Nursing home cited for ignoring woman’s injury and ‘unbearable pain’
A western Iowa nursing home already considered one of the nation's worst could soon be facing additional penalties. (Photo illustration by Iowa Capital Dispatch)
A western Iowa nursing home already considered one of the nation’s worst could soon be facing additional penalties.
According to state records, inspectors visited Pottawattamie County’s Oakland Manor in May, in response to several complaints. While there, inspectors cited the home for violations of 17 federal regulations.
The inspectors alleged the nursing staff had failed to notify doctors of a female resident’s worsening condition, which resulted in a delayed hospital admission and “prolonged pain.”
The woman was ultimately admitted to a hospital, where she was diagnosed with acute kidney injury and acute diverticulitis. She needed an immediate transfusion of two units of blood due to an internal, gastrointestinal bleed that had not been addressed.
State inspector determined the woman had been continually passing out, had reported feeling dizzy and nauseous, had complained of “unbearable pain,” and had asked to be taken to a hospital. A nurse aide asked two licensed practical nurses to check the woman, but the LPNs allegedly failed to address the resident’s complaints or take the aide’s concerns seriously.
Once the day-shift nurse arrived, the nurse aide approached her, visibly shaking, asking her to “come right away” and check on the woman, inspectors reported. At that point, the woman was clammy, sweaty, in extreme pain and “begging to be sent to the hospital,” according to inspectors. The day-shift nurse transferred the resident to the hospital and the two LPNs were later fired, according to the inspectors’ report.
The home was also cited by inspectors for failing to ensure a registered nurse was on duty for at least eight consecutive hours per day, seven days a week. According to the inspectors, Oakland Manor failed to meet that legal requirement on seven of the 31 days on which staffing records were reviewed. The home’s administrator reportedly explained to inspectors that the company had been having some difficulty finding a nurse to work weekends.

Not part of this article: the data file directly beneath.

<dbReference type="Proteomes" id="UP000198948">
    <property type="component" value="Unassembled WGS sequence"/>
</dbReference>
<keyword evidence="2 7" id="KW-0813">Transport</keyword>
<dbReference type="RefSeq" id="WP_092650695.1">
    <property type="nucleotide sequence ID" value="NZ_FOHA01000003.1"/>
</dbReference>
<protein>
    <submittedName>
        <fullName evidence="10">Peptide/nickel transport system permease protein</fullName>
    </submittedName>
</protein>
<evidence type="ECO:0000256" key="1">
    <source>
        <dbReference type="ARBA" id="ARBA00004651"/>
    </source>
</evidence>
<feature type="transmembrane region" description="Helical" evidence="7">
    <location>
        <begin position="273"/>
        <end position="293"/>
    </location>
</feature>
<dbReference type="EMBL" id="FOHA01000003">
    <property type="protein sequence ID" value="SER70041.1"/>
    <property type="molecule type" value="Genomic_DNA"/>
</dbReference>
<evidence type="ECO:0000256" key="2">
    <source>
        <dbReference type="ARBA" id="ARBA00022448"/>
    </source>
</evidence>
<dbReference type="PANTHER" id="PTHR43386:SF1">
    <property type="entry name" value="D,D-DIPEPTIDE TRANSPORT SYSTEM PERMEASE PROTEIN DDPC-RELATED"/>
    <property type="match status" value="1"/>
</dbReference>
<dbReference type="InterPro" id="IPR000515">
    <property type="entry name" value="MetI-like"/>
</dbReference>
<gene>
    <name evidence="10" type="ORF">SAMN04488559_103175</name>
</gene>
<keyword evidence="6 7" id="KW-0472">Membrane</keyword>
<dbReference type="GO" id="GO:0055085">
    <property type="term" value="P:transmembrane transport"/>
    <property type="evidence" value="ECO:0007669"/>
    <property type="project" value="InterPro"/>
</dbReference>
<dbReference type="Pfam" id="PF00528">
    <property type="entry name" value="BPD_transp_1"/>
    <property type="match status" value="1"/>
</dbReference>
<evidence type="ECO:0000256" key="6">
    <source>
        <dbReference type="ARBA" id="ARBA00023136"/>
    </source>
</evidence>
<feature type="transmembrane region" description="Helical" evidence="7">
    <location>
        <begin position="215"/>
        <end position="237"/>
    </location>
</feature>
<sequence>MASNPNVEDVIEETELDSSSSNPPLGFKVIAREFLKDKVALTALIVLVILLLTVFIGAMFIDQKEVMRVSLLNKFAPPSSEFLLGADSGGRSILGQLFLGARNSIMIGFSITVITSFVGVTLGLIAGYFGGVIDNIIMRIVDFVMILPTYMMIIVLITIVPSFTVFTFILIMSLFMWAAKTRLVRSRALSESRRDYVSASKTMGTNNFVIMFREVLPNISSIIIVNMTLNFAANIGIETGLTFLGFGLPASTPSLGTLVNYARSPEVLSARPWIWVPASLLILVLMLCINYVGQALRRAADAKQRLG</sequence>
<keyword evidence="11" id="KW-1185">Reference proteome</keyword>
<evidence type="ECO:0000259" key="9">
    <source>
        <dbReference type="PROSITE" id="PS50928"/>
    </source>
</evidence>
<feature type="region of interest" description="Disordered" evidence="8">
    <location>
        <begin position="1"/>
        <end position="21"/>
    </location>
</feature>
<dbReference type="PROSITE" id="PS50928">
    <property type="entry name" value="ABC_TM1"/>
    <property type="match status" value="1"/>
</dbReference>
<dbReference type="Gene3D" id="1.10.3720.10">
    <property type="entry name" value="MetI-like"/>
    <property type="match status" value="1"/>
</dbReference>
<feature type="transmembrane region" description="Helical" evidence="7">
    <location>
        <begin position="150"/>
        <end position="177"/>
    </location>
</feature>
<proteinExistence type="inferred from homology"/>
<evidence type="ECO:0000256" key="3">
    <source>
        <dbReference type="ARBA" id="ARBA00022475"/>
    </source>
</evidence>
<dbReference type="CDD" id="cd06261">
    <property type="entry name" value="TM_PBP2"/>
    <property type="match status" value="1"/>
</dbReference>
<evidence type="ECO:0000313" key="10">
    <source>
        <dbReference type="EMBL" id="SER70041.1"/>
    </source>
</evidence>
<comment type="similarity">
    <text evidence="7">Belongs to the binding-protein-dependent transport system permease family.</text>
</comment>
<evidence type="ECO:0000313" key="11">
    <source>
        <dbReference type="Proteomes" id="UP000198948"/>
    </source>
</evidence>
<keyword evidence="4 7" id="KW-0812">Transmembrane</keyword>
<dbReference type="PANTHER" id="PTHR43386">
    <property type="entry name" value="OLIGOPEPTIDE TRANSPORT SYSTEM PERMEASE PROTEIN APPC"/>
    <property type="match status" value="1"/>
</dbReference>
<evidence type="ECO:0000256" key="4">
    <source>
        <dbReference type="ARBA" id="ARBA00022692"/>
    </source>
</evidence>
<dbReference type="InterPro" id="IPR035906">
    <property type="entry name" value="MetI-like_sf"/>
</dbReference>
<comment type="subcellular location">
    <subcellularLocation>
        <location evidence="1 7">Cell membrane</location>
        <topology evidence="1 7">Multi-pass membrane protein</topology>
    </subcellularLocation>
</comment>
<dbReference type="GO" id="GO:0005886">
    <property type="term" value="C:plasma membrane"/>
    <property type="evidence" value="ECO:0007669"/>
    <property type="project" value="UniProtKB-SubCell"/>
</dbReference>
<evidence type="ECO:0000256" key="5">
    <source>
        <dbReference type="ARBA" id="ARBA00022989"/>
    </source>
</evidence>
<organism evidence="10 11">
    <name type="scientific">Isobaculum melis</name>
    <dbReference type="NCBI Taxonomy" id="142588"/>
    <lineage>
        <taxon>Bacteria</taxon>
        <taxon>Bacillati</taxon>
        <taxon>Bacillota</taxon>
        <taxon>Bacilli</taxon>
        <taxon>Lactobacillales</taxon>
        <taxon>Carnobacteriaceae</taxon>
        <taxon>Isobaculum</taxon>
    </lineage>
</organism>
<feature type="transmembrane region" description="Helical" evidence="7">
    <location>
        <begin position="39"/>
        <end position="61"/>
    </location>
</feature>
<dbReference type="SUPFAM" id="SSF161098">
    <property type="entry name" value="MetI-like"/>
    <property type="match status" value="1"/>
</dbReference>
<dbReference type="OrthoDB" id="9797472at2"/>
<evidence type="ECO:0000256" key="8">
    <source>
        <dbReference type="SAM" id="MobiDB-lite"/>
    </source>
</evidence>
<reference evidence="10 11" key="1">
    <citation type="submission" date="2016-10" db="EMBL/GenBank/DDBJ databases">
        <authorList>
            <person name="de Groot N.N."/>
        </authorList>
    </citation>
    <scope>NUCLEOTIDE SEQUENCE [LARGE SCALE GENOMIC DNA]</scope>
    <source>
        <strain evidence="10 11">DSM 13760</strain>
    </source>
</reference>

The home was also cited for violating regulations that require nursing homes to post, in an area accessible to the public, their nurse-staffing data. Inspectors said that based on observations and interviews, Oakland Manor was not posting its nurse-staffing data for the public to see.
Other violations cited as a result of the May visit were tied to standards related to quality of care, medication and treatment, abuse-and-neglect training, the accuracy of residents’ assessments, respiratory care, nutritional issues, sanitary food-preparation services and quality improvement efforts.
No fines reported yet
As a result of the inspectors’ findings, the Iowa Department of Inspections and Appeals imposed a $9,000 fine that was tripled to $27,000 due to the repeated nature of the violations. However, that state fine was held in suspension by the department. No federal fines have been reported yet.
Oakland Manor currently has an overall rating of one star, on a five-star scale, from the federal Centers for Medicare and Medicaid Services. It also is eligible for inclusion on CMS’ list of special-focus facilities, which is a national list of some of the worst care facilities in the country.
Last December, CMS began withholding Medicare funding to the home due to quality-of-care issues. The funding restrictions lasted for 73 days.
That same month, CMS fined Oakland Manor $416,475 for regulatory violations. That fine, which was later cut by 35% to $270,708 because the home didn’t appeal it, has yet to be paid, according to state records.
Two months earlier, the home paid $82,798 in federal fines stemming from violations uncovered during a November 2020 inspection.
The home is managed by Administrator Erin Dye, and is owned by Oakland Healthcare and Oakland Realty Partners of Chesterfield, Mo. Dye could not be reached for comment Thursday.
In 2020, Oakland Manor was one of the first Iowa nursing homes to contend with a major COVID-19 outbreak, resulting in at least 51 infections and seven resident deaths.
According to an inspectors’ report, the Oakland Manor staff sent a fax to a physician on Aug. 3, 2020, to inform him of a COVID-19 patient’s deteriorating condition. Within three hours, the physician sent a response instructing the home to send the man to the emergency room of a local hospital. No one at Oakland Manor saw the fax, and 11 hours later, the staff at the home found the man dead in his bed.
Inspectors said it wasn’t until Aug. 17, which was 14 days after the man died, that a nurse in the facility noticed the physician’s fax ordering the resident to the emergency room.
Pottawattamie County Public Health officials had asked DIA to investigate the home earlier that summer, citing a spate of resident deaths there related to COVID-19. DIA’s inspectors had visited Oakland Manor several weeks earlier and reported it was entirely in compliance with federal COVID-19 prevention guidelines.
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